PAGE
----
Final Thoughts on Dynasty

Season 9 is the Platonic Form of Dynasty, as it perfectly captures its essential nature in its strengths and weaknesses. It combines very strong character acting with an utterly ludicrous set of plots that make no sense and aren’t interesting besides.

As usual, John Forsythe does an excellent job, along with Gordon Thomson and Michael Nader. Linda Evans leaves part-way through the season, which removes a sometimes weak actress although she always worked well enough for the role she had (it’s hard for the good girl to get really good opportunities to chew the scenery). Heather Locklear finally seems to get comfortable in the role of Sammy Jo, which is especially shown in the friendship/rivalry she has with Fallon which is completely believable. Stephanie Beacham comes on from The Colbys to chew the scenery in a way that only a soap opera villain/villainess can. Tracey Scoggins also comes over from The Colbys and has wonderful chemistry with John James as friendly semi-siblings. But the real improvement is Emma Samms, who after taking over for Pamela Sue Martin as Fallon always seemed to struggle to capture Fallon’s snark while doing a much better job with the vulnerability that Fallon had to show at times. In Season 9, she manages to figure out the snark part and manages to keep the vulnerability part, doing an excellent job with the character. Joan Collins seems distracted in Season 9 — she is deliberately absent for a number of episodes, suggesting that she was doing something else at the same time — but a distracted Joan Collins is still Joan Collins.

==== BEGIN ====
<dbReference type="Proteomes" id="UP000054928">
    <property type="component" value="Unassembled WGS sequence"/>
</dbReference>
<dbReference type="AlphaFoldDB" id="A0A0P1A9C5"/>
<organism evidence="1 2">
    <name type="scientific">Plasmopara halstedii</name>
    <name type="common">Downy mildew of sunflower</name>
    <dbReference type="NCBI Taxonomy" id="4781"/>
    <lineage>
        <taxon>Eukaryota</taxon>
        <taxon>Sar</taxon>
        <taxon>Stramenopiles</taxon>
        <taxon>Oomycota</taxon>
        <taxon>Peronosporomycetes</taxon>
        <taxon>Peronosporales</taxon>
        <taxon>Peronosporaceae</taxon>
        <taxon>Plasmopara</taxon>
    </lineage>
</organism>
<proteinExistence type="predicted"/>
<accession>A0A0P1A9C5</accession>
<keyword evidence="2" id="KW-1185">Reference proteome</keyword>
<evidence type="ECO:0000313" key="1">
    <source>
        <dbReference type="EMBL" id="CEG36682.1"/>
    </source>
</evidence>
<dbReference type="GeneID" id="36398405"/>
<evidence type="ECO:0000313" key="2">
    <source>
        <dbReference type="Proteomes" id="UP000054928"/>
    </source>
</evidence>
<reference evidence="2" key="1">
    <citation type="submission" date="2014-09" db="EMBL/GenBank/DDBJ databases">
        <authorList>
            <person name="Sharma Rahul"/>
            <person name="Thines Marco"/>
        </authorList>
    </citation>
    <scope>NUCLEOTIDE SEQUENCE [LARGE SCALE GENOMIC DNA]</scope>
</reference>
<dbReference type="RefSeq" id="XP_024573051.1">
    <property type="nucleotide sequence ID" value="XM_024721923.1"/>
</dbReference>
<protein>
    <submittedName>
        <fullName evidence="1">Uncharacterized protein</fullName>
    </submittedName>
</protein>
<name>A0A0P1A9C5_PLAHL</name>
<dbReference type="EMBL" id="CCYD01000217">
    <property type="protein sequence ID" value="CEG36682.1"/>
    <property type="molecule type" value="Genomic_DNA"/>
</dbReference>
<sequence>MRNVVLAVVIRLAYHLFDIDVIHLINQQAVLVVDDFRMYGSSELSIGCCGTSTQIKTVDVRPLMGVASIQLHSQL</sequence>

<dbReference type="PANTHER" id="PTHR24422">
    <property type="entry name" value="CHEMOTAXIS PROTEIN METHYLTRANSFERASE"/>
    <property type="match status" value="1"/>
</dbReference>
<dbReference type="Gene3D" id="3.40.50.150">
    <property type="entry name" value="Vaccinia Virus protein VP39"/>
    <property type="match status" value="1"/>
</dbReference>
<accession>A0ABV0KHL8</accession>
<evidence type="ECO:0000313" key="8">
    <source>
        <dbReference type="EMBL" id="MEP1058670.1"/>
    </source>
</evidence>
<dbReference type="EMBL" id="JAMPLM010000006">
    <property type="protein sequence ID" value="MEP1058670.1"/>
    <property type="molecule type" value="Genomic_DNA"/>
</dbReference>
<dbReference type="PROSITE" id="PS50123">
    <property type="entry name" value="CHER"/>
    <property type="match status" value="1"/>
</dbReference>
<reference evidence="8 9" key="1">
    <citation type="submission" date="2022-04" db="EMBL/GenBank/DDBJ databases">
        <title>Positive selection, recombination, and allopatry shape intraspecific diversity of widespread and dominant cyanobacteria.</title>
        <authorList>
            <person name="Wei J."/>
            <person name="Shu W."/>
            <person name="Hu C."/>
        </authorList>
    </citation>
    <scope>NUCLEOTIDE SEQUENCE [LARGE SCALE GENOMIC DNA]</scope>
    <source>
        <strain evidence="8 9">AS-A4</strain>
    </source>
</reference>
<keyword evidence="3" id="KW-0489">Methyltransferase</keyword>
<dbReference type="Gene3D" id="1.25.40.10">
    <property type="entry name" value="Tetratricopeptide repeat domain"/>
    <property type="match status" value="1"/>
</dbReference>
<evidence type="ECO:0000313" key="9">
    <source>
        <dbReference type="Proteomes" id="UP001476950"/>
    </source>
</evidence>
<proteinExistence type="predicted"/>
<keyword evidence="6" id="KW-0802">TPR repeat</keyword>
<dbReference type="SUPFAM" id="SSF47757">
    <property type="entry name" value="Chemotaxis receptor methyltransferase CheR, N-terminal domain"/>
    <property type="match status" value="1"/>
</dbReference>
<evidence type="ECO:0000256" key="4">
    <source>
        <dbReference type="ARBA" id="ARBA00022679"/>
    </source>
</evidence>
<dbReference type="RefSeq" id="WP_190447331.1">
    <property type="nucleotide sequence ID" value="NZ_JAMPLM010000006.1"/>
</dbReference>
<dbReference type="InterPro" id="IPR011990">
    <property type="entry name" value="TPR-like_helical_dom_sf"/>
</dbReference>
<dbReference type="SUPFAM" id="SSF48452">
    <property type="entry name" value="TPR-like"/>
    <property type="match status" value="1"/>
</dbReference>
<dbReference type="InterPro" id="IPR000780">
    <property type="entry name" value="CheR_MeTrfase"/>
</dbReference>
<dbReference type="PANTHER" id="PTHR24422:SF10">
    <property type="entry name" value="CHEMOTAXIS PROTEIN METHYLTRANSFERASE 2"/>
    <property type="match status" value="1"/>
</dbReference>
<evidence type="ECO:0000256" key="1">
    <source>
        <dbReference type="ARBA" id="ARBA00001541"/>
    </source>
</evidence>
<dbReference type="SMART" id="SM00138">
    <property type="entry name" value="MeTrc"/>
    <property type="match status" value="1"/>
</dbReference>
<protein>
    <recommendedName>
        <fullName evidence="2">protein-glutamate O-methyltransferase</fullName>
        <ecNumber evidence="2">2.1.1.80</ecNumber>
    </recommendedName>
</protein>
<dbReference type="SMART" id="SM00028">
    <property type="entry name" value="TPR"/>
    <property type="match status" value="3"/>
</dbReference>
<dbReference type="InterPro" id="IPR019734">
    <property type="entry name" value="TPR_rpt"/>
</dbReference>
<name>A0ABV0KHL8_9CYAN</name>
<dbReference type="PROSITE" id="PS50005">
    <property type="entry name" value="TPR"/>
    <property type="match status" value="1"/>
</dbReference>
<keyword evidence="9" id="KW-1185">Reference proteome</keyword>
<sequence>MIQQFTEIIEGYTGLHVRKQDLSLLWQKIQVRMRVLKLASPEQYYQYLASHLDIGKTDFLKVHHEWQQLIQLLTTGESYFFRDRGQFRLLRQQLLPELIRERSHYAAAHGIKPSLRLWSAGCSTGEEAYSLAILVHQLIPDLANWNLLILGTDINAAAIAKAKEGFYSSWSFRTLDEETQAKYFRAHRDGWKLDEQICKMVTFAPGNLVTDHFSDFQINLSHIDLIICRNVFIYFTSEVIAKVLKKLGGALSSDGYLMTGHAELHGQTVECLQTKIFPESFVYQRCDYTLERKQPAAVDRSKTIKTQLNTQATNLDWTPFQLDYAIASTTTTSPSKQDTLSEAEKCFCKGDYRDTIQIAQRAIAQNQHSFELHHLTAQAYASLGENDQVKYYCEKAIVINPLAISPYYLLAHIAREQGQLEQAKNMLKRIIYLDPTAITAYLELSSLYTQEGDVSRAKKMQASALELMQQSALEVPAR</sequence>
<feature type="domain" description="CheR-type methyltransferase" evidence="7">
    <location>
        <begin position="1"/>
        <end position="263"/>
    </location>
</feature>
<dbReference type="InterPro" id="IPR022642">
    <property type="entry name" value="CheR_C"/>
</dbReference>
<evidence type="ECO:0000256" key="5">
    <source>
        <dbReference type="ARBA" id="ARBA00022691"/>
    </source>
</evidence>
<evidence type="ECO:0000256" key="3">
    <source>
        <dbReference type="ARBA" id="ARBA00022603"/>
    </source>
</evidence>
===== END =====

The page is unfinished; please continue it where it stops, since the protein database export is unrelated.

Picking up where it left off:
Unfortunately, the plots are exceptionally stupid. The main plot revolves around the recovery of a perfectly preserved for some reason body of Frank Grimes, who was Alexis’ lover when Blake threw her out and then disappeared. The body is conveniently found when Krystle starts to lose her sanity due to a previous injury and runs off to a lake for … some reason. Fallon finds the body compelling for some reason, and so starts looking into the murder and hooks up with the police detective who suspects Blake had something to do with it. Meanwhile, Blake, Jeff and Dex are being cagey about the whole thing because it turns out that their family had gotten involved in smuggling some Nazi treasure into the country and hid it there, and Blake doesn’t want to let that get out for … some reason. Alexis, of course, thinks Blake killed Grimes. It turns out that Fallon had shot him after he got too rough with Alexis, and Fallon’s grandfather covered it up and they both blocked it out of their minds, which makes no sense whatsoever. The treasure itself was moved but finally found by Krystina and the boys, leading to a hostage cliffhanger which is where the series ends. The B-plot was Stephanie Beacham’s character trying to take Colby Co away from Alexis, with international intrigue and terrorism on both sides, which was dull.

However, one improvement on the plot front was removing Stephen from the show. Up until Season 8, his main plot was about how he was gay but still wanted to have sex with attractive women, which was dull and repetitive. In more ways than one, actually, because he repeated with the same women, doing it with Claudia twice and Sammy Jo twice. However, in Season 8 Blake makes him the head of the company in a triumvirate with Fallon and Adam, and he becomes pretty much a dictator, and the plot has to contort itself to make him both unreasonable enough so that Fallon — who is very close to him — can oppose him but also ultimately make him out to be right. The idea situation would have been to have Adam in favour of the deal, Fallon neutral, and Stephen opposed, but this would make Adam too stupid, so they give the strongest support to Fallon. Except Fallon is smart enough to get Dex’s advice, which forces Dex to both act like his instincts are telling him that there’s something wrong but that the deal still seems on the up-and-up enough for Fallon to use that as justification for pushing for it. It turns out to be a disaster, of course, but getting there was ridiculous and did no favours for Stephen’s character. It was a relief that he left for Season 9.